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First Published December 2020; pp. 3-4
Is the Adventist Hermeneutical Approach to Daniel and Revelation Changing?
First Published December 2020; pp. 5-24
This article investigates whether, within Seventh-day Adventism, the hermeneutical approach is changing, in particular with regard to the prophetic portions of Daniel and Revelation: Is the traditional historicist position still dominant or are other approaches also making inroads? A number of official and semi-official sources are sur-veyed, as well as publications from scholars and popular authors. The article zooms in on the treatment of four issues in the interpretation of apocalyptic prophecy: (1) the year-day principle, (2) the identity of the little horn (Dan. 7) and the sea-beast (Rev. 13), (3) the seal of God and the mark of the beast, and (4) the number 666. It appears that the historicist approach continues to receive support, most strongly in official and semi-official publications, but less so in books by scholars and popular authors. Authors in the two latter categories are also inclined to attribute value to other approaches be-sides historicism. Quite generally, there is a tendency to be less specific, when compared to the past, in making specific historical applications to particular symbols.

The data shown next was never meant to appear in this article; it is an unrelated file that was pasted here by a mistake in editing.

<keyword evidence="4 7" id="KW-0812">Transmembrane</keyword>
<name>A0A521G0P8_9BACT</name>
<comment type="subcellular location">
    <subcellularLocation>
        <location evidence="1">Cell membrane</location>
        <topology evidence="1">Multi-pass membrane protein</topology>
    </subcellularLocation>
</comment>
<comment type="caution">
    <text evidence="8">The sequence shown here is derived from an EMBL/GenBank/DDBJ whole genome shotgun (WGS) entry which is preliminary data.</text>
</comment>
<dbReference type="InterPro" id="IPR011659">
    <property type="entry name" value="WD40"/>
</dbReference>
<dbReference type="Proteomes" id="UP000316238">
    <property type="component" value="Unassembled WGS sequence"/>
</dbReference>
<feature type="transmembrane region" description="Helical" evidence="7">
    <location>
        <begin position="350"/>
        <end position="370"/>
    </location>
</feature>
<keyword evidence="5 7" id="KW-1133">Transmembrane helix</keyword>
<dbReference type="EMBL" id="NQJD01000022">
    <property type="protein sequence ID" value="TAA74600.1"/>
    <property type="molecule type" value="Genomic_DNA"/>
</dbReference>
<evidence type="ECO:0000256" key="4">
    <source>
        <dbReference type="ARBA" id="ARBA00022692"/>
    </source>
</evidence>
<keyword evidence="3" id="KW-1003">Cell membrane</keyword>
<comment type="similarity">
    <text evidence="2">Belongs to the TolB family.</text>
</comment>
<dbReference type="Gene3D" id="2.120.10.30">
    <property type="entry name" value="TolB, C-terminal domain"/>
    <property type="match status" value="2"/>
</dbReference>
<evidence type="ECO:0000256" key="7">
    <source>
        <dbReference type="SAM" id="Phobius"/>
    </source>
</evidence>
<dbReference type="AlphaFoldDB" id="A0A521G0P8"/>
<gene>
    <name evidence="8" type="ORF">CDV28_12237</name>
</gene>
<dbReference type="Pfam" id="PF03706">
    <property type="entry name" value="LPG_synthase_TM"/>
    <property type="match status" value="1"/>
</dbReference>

The 1872 Declaration of Fundamental Principles:
On the Contextual-Theological Significance of Adventism’s First Statement of Beliefs
First Published December 2020; pp. 25-46
The 1872 Declaration of Fundamental Principles is a milestone in the de-velopment of Adventist theology in several regards. It still enshrined the denomination’s thinking of the period in a Millerite framework yet also indicated its move away from their Adventist competitors. It presented the movement’s beliefs in a unique structure and thus became an important tool for Adventist dogmatic self-reflection; at the same time, it canonized the anti-creedal paradox of rejecting norms secondary to Scripture while producing precisely such a normative statement. Overall, the Fundamental Principles are a crucial witness to the contextuality of 19th century Adventist theologizing.
Robert Sloan Donnell: From Righteousness by Faith to
First Published December 2020; pp. 47-84
Robert Sloan Donnell (1846–1937) was a Seventh-day Adventist pas-tor, evangelist and administrator. Donnell was president of the Indiana Conference at the time of the perfectionistic revival (also known as the “holy flesh” movement) which blossomed in that state in 1900. Donnell’s career in the denomination highlights a transformational period in Adventism marked by shifting views on the human nature of Christ, the baptism of the Holy Spirit, and the end of the world, as witnessed in the works of A.T. Jones, A.F. Ballenger, E.J. Waggoner, W.W. Prescott and Ellen G. White. Donnell’s struggle with perfectionism – especially in matters of health – is emblematic not only of the theological currents at work in the denomination at the time, but also of the way many today continue to conflate a particular view of con-summated soteriology (sinless perfection) with Adventism’s acceler-ated eschatology (the imminence of the end) in the form of Last Generation Theology.